2

Today, after checking in my luggage, I arrived at the boarding gate 5 minutes after the planned take off. The woman at the gate refused to let me board even though the airplane was still there and I was standing there like an idiot watching them take out the luggage (which took additional 30 minutes). Why not stop looking for my luggage and just let me in, which would be faster?

(I had an argument with the same person at the check in where she wanted me to pay for 20 kilos excess when I had only 10 kg more than allowed)

Flight from Munich Airport to Tunis Airport with the airline Tunisair.

  • As a reference, you can find the excess baggage rate mentioned by pnuts here. – drat Feb 26 '15 at 4:55
  • Even though the plane had not yet pushed back, might the cabin crew not have closed/locked the doors, and performed the crosschecks/armed them? – CGCampbell Feb 26 '15 at 17:37
24

Most every airline has a "you must be on the plane XX minutes before departure" rule and you obviously did not make that deadline.

Just because the plane is at the gate still means nothing. There are reports, head counts, etc that need to be done before the plane backs away from the gate to depart. To board you after the fact means all of these items need to be redone, thus delaying the flight further (and further inconveniencing your fellow passengers).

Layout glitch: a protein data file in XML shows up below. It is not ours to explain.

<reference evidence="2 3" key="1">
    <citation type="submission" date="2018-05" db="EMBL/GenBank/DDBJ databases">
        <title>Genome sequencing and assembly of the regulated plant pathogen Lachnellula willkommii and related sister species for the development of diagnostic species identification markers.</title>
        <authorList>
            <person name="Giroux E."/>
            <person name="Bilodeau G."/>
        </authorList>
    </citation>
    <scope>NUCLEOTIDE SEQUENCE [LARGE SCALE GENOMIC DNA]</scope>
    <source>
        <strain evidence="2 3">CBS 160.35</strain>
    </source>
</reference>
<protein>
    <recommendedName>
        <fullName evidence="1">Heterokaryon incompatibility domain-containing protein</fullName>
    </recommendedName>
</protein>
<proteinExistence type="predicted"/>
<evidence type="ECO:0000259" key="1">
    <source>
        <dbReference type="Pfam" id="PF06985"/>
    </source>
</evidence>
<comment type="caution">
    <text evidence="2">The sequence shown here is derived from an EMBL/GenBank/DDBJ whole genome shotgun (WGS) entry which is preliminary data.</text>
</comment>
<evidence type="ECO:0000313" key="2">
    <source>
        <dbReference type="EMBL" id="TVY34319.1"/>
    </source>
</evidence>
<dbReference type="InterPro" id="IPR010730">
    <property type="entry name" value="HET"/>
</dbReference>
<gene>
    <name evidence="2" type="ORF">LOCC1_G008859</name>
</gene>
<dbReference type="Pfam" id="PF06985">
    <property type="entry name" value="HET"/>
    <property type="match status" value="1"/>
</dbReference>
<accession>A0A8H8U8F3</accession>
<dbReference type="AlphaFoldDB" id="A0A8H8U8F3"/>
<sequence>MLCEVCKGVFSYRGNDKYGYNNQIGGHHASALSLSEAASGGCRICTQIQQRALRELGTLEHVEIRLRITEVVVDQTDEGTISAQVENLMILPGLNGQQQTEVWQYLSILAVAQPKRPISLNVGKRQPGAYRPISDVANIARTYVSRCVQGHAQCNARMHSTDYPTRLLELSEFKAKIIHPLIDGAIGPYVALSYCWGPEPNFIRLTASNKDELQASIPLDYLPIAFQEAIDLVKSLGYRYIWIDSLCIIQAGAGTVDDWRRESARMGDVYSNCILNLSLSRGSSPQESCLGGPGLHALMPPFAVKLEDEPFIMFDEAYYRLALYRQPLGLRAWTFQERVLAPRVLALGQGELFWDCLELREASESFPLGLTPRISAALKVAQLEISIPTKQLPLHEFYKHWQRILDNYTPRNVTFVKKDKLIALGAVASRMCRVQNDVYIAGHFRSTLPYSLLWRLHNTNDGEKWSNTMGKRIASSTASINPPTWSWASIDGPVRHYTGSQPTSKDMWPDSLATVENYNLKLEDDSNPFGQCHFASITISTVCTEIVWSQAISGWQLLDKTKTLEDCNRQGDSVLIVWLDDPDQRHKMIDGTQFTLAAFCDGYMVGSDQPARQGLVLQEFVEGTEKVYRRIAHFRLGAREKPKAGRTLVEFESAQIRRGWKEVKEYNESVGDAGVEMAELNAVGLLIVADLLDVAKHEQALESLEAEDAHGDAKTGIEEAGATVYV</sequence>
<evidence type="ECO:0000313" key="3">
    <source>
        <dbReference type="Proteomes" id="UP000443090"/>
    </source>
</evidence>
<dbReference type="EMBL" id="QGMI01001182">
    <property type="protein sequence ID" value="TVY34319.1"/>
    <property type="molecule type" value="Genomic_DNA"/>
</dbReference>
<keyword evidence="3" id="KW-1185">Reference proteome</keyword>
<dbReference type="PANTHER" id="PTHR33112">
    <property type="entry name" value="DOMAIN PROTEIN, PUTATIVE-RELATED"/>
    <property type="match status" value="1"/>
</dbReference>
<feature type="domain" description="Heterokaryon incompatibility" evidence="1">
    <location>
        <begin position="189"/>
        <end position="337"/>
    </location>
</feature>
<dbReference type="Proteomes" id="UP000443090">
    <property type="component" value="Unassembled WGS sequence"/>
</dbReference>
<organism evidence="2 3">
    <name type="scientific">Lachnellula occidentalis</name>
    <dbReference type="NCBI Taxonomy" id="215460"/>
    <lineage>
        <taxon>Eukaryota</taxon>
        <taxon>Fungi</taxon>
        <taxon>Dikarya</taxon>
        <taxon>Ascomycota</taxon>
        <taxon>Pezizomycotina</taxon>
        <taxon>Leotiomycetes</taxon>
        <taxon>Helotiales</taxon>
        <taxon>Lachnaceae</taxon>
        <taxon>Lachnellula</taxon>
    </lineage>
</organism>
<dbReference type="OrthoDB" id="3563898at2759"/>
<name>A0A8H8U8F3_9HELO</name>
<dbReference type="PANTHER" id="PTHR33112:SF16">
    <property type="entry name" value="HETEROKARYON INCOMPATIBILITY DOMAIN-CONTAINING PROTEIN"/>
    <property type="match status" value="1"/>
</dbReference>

Airlines provide you with suggested times (sometimes mandatory times) to check your bags ZZ minutes before departure, to be at the gate YY minutes before departure, to be on the plane XX minutes before departure. If they were to allow passengers to stroll up five minutes, ten minutes 15 minutes late, their planes would never be on time.

  • 8
    A good answer to the actual question in the OP's post (most of which sounds like a rant). – DCTLib Feb 25 '15 at 13:58
  • 8
    @pnuts - not sure where you fly (or what class, as first class can be counted without looking like they are counting), but I see head counts regularly. – user13044 Feb 25 '15 at 14:39
  • (+1) Also note that everything else being equal (same airline, same luggage) Germans can be sticklers for the rules whereas you could get away with something that's technically over some limit or threshold elsewhere (within reason, of course). – Relaxed Feb 25 '15 at 14:44
  • @pnuts: In various of the cheaper German airlines, I have seen flight attendants walk through the aisles and use clicker counters to count passengers before every departure. On other airlines, I often get the impression some counting is happening, too, but it's most noticeable when crew use such devices and not just mentally counting in their heads. – O. R. Mapper Feb 26 '15 at 12:30
  • @pnuts: Unfortunately, I do not have any reference for that, but I first noticed those clicker counters about 5 years ago. Since then, they seem to have been constantly spreading to an increasing number of airlines. But, indeed, the communication you are referring to does happen, as well. – O. R. Mapper Feb 26 '15 at 12:48

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